‘We wanted to get back to some ‘60s stuff – good, danceable grooves’

Back To Business is a new collection of groovy, hipshakin’, organ-heavy instrumentals by duo Bangs & Talbot – pioneering acid jazz DJ, musician and producer, Chris Bangs, and mod keyboard wizard and founding member of The Style Council, Mick Talbot.

The two of them have made their first album together in 20 years and it’s a scorcher – just the kind of soundtrack for a long, hot summer.

Talbot lays down some great Hammond, Wurlitzer and Rhodes piano, while bassist and drummer Bangs ensures the tracks always have a great groove – from the jazz club vibe of Sumthin’ Else to the Latino-soul-meets-West-Coast-Beach-Beat-sound of Surf ‘n’ Turf, and the explosive Kookie T, which, with its blaring brass and high-octane Hammond, sounds like the theme to a car chase scene from a Swinging Sixties action-thriller.

Marvin Gaye’s soul classic, How Sweet It Is, has been reinvented as a cool shuffle – Brand New Heavies’ guitarist Simon Bartholomew provides some tasty licks –  while Stingray pays its respects to gospel and evokes the atmosphere of legendary California club P.J’s. 

It’s Alright takes a trip to Detroit, with fuzz guitars, and the jazzy Leela’s Dance has more than a touch of Dave Brubeck’s Take Five about it.

“A lot of our past stuff was influenced by the ‘70s, but Chris wanted to get back to some ‘60s stuff – good grooves that were danceable,” explains Talbot, speaking to Say It With Garage Flowers.

“That’s the great thing about a lot of this album – it’s either head-nodding or dancey. It’s got a lot of different grooves, but most of them are quite immediate.”

He adds: “I’m not always sure what all the influences are because on a lot of the tracks Chris puts an infectious rhythm together – he likes playing bass and he also plays drums, guitar and keyboards. 

“Sometimes he suggests stuff and asks me to adapt it – I’m not precious. He might do a slide on a keyboard on one of his demos,  I’ll get the gist of what he wants me to do and redo it all, and then he’ll say, ‘I really miss my slide!’ So, I say, ‘Put it back then!’ [laughs]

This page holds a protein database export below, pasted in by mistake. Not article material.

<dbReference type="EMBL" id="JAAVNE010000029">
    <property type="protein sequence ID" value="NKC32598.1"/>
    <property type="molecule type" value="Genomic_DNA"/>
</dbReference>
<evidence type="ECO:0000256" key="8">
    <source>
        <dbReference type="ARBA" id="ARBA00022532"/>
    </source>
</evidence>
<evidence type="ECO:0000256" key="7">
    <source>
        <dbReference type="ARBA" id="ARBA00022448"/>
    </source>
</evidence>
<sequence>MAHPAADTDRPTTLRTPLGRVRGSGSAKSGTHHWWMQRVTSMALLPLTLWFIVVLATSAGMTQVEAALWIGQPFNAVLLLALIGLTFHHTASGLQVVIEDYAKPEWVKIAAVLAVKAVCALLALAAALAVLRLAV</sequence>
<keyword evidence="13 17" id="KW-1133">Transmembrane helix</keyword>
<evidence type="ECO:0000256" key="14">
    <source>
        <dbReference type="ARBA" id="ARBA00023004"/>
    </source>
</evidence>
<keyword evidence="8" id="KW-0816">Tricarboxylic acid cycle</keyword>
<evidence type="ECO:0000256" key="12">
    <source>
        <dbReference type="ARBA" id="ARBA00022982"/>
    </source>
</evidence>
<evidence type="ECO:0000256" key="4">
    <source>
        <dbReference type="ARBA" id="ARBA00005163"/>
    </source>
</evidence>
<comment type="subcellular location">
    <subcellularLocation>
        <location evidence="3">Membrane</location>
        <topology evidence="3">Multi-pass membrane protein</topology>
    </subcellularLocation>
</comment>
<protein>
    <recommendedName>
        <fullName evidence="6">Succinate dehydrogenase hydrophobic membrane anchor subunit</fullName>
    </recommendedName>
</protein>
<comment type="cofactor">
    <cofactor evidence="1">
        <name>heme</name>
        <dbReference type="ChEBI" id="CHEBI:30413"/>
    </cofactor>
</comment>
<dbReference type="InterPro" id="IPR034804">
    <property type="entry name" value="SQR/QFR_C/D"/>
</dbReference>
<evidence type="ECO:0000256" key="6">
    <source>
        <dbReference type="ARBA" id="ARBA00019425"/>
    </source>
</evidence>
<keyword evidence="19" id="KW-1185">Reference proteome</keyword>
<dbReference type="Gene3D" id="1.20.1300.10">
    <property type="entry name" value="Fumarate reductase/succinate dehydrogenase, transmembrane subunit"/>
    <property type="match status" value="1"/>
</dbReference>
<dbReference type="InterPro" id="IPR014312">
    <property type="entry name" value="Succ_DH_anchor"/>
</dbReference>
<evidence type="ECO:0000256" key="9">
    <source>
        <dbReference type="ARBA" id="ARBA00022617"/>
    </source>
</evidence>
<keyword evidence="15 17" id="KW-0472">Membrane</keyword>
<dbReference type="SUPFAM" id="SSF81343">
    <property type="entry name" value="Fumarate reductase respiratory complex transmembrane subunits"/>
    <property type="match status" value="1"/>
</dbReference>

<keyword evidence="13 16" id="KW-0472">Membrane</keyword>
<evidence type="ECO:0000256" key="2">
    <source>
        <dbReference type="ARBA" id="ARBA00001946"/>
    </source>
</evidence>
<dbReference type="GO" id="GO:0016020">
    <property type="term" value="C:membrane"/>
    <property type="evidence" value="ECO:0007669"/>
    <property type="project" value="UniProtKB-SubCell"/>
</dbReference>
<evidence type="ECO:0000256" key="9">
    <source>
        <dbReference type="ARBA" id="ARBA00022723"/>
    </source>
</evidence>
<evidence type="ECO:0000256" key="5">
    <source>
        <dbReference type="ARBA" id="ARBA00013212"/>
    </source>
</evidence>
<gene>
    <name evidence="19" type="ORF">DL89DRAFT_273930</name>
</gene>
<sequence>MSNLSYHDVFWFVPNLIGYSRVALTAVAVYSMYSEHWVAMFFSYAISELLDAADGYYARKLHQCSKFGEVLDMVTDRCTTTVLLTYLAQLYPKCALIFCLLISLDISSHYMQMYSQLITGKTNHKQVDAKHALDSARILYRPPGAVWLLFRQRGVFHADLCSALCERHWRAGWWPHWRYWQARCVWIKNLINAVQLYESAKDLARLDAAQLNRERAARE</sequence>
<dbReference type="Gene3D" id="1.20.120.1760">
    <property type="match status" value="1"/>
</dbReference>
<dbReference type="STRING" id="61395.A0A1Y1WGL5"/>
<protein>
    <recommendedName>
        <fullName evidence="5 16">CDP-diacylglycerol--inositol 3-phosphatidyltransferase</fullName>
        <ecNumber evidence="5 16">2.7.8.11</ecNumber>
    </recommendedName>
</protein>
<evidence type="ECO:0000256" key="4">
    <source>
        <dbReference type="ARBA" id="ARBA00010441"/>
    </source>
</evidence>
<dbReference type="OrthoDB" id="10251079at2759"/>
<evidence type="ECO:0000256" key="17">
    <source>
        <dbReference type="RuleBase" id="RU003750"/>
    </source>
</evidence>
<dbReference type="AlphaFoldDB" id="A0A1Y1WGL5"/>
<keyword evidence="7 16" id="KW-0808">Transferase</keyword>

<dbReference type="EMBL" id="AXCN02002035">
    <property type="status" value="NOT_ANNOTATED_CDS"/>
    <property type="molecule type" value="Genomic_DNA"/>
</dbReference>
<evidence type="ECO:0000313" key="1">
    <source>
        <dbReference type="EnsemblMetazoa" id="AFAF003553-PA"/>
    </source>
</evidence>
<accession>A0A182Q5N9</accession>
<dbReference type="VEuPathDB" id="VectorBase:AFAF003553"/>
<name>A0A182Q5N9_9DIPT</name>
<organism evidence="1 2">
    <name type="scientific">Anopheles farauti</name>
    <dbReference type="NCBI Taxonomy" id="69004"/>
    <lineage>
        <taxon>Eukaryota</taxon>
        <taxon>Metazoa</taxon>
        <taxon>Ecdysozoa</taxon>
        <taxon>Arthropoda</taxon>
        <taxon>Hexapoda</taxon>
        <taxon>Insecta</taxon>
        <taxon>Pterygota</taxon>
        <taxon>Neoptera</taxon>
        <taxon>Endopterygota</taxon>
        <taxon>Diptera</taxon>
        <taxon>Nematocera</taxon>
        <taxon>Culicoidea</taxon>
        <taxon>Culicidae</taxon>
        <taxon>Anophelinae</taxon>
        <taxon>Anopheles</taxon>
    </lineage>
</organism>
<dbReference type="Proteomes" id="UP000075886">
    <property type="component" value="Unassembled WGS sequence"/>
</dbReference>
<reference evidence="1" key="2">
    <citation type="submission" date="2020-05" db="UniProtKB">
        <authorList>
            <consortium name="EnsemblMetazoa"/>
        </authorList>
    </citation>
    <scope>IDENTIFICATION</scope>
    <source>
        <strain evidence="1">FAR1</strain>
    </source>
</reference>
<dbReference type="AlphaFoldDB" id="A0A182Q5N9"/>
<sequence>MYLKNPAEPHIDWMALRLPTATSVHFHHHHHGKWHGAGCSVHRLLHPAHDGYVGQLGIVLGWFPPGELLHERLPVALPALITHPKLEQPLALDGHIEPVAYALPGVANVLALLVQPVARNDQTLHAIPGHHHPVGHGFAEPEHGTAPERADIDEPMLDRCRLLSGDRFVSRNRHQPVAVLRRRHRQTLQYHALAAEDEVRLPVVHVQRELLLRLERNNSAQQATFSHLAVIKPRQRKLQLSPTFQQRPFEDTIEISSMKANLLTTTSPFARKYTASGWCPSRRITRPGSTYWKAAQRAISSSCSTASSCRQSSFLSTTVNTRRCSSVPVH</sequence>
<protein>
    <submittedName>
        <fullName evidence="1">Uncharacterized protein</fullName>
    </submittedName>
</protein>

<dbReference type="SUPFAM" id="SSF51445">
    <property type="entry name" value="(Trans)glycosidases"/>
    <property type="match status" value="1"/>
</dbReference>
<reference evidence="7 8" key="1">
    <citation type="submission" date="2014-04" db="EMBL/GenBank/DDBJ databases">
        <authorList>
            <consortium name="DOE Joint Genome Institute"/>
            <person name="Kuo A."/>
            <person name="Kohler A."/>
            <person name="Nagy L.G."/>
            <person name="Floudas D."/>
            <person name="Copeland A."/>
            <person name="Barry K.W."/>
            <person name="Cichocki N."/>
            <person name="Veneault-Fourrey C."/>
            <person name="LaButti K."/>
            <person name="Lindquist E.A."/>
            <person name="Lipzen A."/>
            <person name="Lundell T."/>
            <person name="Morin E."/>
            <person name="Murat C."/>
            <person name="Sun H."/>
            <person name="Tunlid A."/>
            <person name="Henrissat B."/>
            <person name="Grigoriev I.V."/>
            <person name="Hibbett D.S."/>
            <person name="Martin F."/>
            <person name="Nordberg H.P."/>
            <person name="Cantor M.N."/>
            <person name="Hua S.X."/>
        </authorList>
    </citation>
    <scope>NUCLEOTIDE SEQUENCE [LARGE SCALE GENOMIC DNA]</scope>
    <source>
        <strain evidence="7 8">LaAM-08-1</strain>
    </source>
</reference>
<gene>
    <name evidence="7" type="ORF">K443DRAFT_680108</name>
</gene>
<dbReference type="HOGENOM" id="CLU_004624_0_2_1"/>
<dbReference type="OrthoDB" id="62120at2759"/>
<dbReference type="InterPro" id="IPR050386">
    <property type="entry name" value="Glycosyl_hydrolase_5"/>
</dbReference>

Bangs & Talbot

‘Chris tries to paint a picture with sound – each track is a vignette of a movie’

“Chris does a lot of different things – he’ll give an arrangement to the horn players of him singing what he thinks they should play, so you get a funny demo with him singing, thinking he’s a saxophone.

“He tries to paint a picture with sound – each track is a vignette of a movie. It creates an atmosphere and conjures up an image, but, Chris is so poetic he wants to tell you what that image is.”

Q&A

Did you make the record during lockdown?

Mick Talbot: Yeah – but there were various times when there was a little bit more freedom. We wanted to try and capture the atmosphere of half a dozen people playing in a room, but that wasn’t possible at the time. Chris and I were only in the same room on two occasions – the rest of it was all done [remotely] with musicians we know.

While we were locked down, I did a few remote sessions, but I always go to my friend Ernie McKone’s studio, in Muswell Hill, where a lot of my vintage gear is, like my old Hammond, Wurlitzer, Clavinet and Rhodes –  he maintains them for me.

All those ancient things need care and attention – they get a bit sick if you take them on the road without souping them up – and he’s got the space for them. The colours on my palette are all there – the five or five principal sounds that I gravitate towards.

Mick Talbot

‘All my ancient gear needs care and attention – it gets a bit sick if you take it on the road without souping it up’

I did a remote session for a fella in New York – having been around for quite a while, it’s amazing to me to think I’ve just done something that’s on an album in New York and I didn’t have to go there…

The shenanigans people used to go through when they were doing an international project in the old days – they were scared of putting analogue tape through X-ray machines because you could wipe it quite easily. You couldn’t leave it in your hand luggage. Now I just do a session and, with a little ‘ping’, it’s gone thousands of miles and it’s on someone’s track.

How did you first get into playing keys? Are you self-taught?

MT: I’m a mixture of things. My nan was a piano player and she played by ear. I was quite enchanted by that and I asked her to try and show me some things, and she did, but she couldn’t really show me much because it was hard for her to explain the instinct – she just did it. It felt a bit mystical to me.

She told me there was a lady round the corner who taught piano, but I had the horrors about that because I wanted it to be like how my nan did it – like magic. She said, ‘If you’re keen, you don’t need to stick at it,’ but I did it for three years and it benefited me more than I thought.

Once I’d got the rudiments, and I got more of a personal taste for music, the fact that my teacher was principally a classical one, I wanted to try and apply that to the playing that was on the records I liked to buy. By the time I was about 12, I started trying to form school bands, so I stopped going to piano lessons and tried to develop what I’d learnt.